Sustainable Site Design and Landscape Architecture
continuing our education
Since we started DALA in 1989, we have valued continuing education. Our goal is not only to satisfy the requirements of our licenses but to expand our knowledge base so we can better serve our clients, projects, and the environment. Thirty years later, we are convinced that one of the reasons for our firm’s success is this commitment to education.
Our recent education sessions have been eclectic but have provided invaluable information that we will integrate into our practice. Keith has attended two seminars in New York that discussed Current Issues in Landscape Architecture and New York Wetlands Law and Compliance. Topics included complying with land use and wetland laws, understanding barrier-free requirements in outdoor spaces and creating pollinator habitats. The barrier-free requirements and pollinator habitats were of particular interest to Keith because:
- Barrier-free requirements quite often require creative solutions for a project to be in compliance while maintaining the aesthetic value of a project. However, with early planning in the design process and an open mind to different solutions, compliance can be beautifully achieved. One example is our design of the accessible route for the Danbury Library Plaza. It not only provides access to the building but visual access to the Sybil Ludington statue and an element that complements the design concept of the plaza. (see photo)
- Habitat for pollinators has been decreasing and becoming more fragmented as more of the world is developed. Pollinators (bees, butterflies, etc.) are critical for the natural environment as well as modern agriculture and by increasing and diversifying their habitats, providing better proximity to resources and employing integrated pest management techniques, the pollinators can thrive as they perform the essential functions that create a sustainable environment.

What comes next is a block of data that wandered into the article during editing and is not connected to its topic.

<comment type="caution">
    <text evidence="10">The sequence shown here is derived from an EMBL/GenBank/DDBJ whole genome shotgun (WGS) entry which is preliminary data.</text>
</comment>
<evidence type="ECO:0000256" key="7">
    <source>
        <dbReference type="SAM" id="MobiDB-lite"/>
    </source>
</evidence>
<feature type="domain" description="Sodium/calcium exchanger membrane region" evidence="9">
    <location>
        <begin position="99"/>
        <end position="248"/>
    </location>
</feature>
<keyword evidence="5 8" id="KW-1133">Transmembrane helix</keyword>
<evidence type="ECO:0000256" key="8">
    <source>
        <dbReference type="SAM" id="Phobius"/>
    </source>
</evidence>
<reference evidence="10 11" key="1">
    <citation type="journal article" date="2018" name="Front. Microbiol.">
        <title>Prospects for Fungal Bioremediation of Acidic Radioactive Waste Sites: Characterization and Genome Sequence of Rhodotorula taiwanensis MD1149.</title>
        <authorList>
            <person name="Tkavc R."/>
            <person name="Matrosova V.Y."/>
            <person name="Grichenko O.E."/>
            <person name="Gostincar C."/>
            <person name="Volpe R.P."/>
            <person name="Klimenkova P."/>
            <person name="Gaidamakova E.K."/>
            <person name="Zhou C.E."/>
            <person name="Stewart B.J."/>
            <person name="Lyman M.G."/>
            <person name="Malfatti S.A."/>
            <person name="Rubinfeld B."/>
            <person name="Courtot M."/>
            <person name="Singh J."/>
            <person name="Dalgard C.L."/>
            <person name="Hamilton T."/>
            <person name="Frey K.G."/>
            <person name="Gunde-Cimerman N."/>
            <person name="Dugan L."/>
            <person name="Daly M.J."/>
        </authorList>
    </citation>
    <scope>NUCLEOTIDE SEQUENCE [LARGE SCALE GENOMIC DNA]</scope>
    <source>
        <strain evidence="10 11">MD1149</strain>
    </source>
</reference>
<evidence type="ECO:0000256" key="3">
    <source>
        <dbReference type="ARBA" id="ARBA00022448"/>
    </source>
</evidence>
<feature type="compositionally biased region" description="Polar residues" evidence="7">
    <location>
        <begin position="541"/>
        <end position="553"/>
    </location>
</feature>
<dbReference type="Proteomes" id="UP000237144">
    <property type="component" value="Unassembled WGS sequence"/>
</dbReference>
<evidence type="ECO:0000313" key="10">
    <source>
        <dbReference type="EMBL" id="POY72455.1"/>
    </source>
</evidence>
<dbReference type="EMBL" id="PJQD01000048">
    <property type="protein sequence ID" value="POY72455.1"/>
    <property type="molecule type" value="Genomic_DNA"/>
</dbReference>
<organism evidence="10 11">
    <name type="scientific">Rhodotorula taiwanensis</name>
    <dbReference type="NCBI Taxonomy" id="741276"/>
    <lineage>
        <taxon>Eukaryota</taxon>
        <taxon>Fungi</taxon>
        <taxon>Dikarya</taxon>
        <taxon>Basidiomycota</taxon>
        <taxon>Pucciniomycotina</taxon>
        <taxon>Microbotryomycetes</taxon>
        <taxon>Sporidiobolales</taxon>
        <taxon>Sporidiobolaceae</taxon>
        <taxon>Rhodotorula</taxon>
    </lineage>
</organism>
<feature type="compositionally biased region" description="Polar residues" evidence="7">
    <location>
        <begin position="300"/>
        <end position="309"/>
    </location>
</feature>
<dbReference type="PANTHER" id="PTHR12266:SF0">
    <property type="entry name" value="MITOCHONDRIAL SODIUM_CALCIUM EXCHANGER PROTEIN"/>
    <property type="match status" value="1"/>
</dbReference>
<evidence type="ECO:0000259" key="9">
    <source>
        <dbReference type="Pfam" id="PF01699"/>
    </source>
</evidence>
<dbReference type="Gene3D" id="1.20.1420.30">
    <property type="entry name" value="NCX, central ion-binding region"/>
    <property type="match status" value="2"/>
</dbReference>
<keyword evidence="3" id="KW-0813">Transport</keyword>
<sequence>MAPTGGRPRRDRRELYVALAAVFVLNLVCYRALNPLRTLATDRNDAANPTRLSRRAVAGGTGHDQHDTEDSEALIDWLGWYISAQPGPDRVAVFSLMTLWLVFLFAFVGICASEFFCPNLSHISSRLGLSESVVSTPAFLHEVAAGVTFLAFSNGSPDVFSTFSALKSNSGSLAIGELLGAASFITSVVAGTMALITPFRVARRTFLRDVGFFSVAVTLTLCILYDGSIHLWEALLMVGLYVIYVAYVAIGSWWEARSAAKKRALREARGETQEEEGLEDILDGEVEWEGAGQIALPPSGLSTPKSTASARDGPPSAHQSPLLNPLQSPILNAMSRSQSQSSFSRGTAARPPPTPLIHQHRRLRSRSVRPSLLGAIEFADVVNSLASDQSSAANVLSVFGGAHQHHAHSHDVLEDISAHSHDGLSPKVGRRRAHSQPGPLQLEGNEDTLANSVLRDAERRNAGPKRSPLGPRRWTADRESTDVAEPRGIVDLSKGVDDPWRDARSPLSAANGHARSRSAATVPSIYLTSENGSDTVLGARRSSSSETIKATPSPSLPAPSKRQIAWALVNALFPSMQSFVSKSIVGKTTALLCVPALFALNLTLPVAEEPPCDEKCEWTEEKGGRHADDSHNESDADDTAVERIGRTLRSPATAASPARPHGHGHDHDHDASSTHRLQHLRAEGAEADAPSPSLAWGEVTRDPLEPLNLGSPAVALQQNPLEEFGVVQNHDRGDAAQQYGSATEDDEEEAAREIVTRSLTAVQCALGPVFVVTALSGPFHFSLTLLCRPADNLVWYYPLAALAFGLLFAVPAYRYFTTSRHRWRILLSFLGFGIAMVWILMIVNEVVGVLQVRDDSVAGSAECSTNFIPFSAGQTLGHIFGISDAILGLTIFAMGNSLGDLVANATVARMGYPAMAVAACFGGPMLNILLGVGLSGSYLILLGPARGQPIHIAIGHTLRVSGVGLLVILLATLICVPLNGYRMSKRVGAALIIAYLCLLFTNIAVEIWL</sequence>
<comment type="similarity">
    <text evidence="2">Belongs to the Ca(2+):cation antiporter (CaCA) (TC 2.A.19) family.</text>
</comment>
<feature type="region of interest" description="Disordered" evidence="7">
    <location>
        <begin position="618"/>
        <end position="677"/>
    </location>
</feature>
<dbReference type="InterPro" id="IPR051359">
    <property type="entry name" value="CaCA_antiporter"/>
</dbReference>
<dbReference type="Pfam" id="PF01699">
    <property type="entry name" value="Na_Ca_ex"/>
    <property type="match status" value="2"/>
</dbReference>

Webinars are another method to attend educational sessions and Jane's most recent webinars have been all about trees:
- The Utah State University Forestry Extension webinar on Trees: A Risk Worth Taking discussed what factors influence tree failure and how to assess the risk. An important concept is that all trees present some risk, but how is acceptable risk determined. Using the ISA Tree Risk Assessment form as a standardized check list, the tree professional considers the condition, the location and environment as part of a comprehensive risk assessment.
- Another webinar from Utah State discussed salt as a factor in tree health, especially in coastal and/or northern climates. Sodium Chloride will either enter the tree systemically through contaminated drainage or accumulate on leaves, needle or buds through salt spray. The result in both cases is usually tree failure. Trees may thrive in these environments if some best management practices such as specifying proper species, diverse planting palette, raised beds, and education of methods of salt application, flushing techniques, and/or salt alternatives are incorporated into the planning and maintenance of these landscapes.
At DALA, we not only attend lectures, webinars, seminars, and classes but also teach. Most recently, Jane has been an instructor of stormwater management and landscape design at the New York Botanical Garden. Learning and sharing information will always be an integral part of our thriving firm’s mission.